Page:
Joelle Chen has a way of winning you over with her enthusiasm. And it is this spark—on top of her obvious credentials—that’s driven her rise through the sustainability stratosphere over the last 15 years. Describing herself on Twitter as a “recovering architect” and “accidental economist interested in the art of persuasion”, it’s clear Chen takes her role as a thought leader in the green-building ecosystem seriously. But the effervescent way she presents her views makes the multi-layered world she inhabits far more digestible.
While architecture provided the perfect springboard for Chen’s later career, she displays a certain disenchantment with the profession. Having learned the importance of sustainability and regeneration—the concept of creating space for life to flourish and renew, embracing everything from living things and energy systems to communities and businesses—she became disillusioned with the “dissonance” between theory and practice. There’s a great deal of waste in the construction process, and the sector’s reluctance to change frustrated Chen.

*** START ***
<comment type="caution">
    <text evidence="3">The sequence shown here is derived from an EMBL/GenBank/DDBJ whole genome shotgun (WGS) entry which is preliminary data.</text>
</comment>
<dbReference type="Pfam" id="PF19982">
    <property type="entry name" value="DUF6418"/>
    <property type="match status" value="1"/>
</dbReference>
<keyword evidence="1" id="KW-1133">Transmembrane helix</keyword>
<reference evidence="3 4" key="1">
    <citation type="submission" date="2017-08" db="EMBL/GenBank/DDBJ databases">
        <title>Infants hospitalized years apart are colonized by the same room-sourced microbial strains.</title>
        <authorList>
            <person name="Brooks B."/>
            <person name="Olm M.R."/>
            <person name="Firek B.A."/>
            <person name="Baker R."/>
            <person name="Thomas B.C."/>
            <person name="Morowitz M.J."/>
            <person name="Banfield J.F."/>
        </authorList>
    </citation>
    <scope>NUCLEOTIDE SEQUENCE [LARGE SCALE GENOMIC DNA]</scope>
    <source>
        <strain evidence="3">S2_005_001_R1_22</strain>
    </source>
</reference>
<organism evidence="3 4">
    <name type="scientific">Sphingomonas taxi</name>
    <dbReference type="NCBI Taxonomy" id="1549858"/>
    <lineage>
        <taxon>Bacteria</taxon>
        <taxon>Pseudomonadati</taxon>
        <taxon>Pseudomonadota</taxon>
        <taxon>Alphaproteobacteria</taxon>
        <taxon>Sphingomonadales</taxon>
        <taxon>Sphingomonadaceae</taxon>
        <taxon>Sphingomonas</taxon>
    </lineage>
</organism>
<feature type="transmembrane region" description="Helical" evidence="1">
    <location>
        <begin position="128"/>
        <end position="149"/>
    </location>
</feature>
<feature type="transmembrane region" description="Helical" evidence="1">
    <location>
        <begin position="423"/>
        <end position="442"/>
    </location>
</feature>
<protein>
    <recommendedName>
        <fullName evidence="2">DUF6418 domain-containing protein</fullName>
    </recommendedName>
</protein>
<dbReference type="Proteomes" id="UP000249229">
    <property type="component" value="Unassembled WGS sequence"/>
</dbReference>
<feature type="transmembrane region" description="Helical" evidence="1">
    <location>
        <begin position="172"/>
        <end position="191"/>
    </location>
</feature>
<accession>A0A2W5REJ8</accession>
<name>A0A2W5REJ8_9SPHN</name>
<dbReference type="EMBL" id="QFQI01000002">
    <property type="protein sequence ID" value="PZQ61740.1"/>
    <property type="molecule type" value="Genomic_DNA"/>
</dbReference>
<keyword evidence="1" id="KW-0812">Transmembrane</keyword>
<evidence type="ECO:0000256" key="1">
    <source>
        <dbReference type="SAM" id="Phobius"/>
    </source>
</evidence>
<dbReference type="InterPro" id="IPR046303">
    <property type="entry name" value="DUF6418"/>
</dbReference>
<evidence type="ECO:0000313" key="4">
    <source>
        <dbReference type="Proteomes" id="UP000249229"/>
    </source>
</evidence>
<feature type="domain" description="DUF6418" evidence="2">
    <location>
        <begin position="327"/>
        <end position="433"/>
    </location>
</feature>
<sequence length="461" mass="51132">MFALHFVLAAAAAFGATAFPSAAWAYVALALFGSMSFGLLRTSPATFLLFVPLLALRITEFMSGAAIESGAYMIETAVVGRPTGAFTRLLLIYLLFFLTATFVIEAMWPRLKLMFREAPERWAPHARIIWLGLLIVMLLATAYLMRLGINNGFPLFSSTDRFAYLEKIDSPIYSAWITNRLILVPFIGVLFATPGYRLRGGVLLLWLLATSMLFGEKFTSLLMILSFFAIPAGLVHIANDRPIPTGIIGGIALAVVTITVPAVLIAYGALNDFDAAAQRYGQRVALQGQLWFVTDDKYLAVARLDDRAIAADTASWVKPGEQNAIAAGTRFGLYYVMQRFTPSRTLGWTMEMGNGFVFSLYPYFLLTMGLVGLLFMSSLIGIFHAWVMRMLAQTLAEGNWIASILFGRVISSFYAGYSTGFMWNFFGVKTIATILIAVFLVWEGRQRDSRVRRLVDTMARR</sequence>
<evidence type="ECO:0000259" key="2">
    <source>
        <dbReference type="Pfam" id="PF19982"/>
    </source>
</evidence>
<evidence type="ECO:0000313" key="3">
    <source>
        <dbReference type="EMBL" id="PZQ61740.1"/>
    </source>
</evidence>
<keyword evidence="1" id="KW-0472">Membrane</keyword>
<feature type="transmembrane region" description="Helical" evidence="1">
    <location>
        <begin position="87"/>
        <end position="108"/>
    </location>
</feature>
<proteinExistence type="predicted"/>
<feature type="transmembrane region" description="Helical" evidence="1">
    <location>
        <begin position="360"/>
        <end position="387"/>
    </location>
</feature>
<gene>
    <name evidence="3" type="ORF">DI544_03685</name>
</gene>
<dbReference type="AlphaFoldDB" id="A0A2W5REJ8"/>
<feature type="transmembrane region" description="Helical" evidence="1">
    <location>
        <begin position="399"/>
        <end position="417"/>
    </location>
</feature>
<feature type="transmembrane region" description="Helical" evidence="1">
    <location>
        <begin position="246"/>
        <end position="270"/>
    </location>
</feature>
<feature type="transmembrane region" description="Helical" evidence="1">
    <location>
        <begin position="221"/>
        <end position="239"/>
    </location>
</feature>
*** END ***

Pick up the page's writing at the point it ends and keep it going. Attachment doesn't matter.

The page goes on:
Returning to business school for an MBA in marketing and strategy seemed to curtail the discontent. From there, Chen progressed to the Smart Sustainable Cities team at Singapore’s Economic Development Board (EDB), where she secured investment from companies interested in the “smart city” concept and w